Alternative Employment Opportunities Would Offset Loss of Tobacco-Production Jobs

From 1993 to 1995, researchers at the University of Michigan Institute for Social Research, Ann Arbor, Mich. evaluated the net economic impact in eight non-tobacco regions and one tobacco region of the United States of reductions in or elimination of tobacco consumption.

The project was part of the Robert Wood Johnson Foundation's (RWJF) national program Tobacco Policy Research and Evaluation Program.

Key Findings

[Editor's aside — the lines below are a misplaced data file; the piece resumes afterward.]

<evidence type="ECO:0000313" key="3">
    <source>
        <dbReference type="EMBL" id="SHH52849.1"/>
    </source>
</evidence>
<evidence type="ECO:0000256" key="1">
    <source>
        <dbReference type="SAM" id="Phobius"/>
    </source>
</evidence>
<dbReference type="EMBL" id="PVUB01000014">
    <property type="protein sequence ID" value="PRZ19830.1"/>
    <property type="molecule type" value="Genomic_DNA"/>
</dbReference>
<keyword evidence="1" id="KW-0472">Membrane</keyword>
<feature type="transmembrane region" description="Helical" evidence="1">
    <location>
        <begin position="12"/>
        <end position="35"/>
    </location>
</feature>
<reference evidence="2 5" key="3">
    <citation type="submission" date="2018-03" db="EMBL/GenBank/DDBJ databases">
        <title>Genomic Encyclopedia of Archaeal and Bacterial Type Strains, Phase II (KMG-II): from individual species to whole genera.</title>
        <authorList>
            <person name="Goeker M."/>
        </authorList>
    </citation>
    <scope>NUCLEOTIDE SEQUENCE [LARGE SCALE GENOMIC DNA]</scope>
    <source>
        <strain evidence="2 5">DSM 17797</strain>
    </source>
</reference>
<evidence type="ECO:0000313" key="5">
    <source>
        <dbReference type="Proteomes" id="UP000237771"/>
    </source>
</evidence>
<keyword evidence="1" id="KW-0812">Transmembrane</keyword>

• The study concluded that a decline in tobacco consumption would not result in an overall decline in employment.
  • Alternative spending patterns for money not spent on tobacco products would increase employment in all eight of the non-tobacco regions.
  • The southeast tobacco region would be the only region to experience a net loss in jobs, which would be completely offset by gains in the non-tobacco regions.